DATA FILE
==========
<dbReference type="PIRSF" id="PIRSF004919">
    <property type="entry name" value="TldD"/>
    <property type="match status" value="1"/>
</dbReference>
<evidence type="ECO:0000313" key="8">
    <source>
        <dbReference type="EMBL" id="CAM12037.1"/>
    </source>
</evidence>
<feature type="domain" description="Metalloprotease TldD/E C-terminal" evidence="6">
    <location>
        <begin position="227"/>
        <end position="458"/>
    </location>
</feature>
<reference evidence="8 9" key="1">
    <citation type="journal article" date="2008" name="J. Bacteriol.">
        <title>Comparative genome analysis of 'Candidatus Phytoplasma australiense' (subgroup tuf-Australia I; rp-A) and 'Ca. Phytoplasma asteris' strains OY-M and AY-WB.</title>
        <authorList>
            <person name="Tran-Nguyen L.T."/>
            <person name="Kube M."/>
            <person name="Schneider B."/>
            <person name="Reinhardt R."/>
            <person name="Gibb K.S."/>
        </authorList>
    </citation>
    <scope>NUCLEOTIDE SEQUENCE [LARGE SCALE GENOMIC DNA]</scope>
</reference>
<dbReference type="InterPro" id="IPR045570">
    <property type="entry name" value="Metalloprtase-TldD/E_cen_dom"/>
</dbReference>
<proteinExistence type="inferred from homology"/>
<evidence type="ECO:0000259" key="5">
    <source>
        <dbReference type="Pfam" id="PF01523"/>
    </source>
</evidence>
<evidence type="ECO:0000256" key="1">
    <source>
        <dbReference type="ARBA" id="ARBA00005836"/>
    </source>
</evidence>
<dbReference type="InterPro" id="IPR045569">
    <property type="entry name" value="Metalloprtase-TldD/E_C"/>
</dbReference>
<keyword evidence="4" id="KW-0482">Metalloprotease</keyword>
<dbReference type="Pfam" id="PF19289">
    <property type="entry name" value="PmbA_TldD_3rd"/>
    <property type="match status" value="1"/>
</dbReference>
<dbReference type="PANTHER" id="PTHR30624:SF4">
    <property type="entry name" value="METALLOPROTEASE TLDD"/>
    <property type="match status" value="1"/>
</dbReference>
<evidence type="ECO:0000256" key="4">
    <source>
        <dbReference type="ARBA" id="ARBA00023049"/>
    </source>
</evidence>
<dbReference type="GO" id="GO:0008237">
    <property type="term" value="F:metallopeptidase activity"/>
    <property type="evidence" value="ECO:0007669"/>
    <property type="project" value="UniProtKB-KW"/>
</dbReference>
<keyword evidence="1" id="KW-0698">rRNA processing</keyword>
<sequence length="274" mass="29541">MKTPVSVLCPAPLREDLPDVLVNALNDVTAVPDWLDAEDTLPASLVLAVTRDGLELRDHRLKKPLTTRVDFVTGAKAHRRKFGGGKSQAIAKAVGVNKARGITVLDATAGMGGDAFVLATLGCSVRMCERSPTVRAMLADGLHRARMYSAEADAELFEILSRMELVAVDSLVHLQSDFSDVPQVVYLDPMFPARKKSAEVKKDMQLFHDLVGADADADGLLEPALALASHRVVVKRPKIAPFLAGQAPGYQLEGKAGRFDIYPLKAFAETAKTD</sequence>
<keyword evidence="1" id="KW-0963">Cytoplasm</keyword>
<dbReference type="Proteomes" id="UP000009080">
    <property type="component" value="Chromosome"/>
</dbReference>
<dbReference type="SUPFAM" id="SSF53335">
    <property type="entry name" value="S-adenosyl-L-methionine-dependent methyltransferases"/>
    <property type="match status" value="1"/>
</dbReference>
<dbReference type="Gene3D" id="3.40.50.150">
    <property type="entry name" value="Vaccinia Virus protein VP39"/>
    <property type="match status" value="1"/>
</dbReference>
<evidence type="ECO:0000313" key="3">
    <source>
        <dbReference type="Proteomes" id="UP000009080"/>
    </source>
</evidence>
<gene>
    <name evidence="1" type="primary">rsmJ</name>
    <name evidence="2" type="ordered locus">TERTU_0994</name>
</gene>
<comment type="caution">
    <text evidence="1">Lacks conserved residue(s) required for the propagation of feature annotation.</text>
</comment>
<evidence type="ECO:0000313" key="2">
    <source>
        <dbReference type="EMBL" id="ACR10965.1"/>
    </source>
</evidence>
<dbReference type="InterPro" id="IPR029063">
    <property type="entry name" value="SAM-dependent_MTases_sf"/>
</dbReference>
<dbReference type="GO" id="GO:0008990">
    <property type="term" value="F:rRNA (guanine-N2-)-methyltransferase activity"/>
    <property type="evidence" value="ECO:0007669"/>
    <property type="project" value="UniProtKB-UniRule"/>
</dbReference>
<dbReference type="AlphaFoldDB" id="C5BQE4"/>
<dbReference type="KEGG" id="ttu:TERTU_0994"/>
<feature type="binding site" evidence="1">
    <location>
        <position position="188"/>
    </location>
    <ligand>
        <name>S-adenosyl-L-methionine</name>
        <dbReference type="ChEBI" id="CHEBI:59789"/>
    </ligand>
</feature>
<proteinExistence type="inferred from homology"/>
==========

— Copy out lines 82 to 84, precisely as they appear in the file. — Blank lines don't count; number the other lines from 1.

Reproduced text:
    </source>
</evidence>
<gene>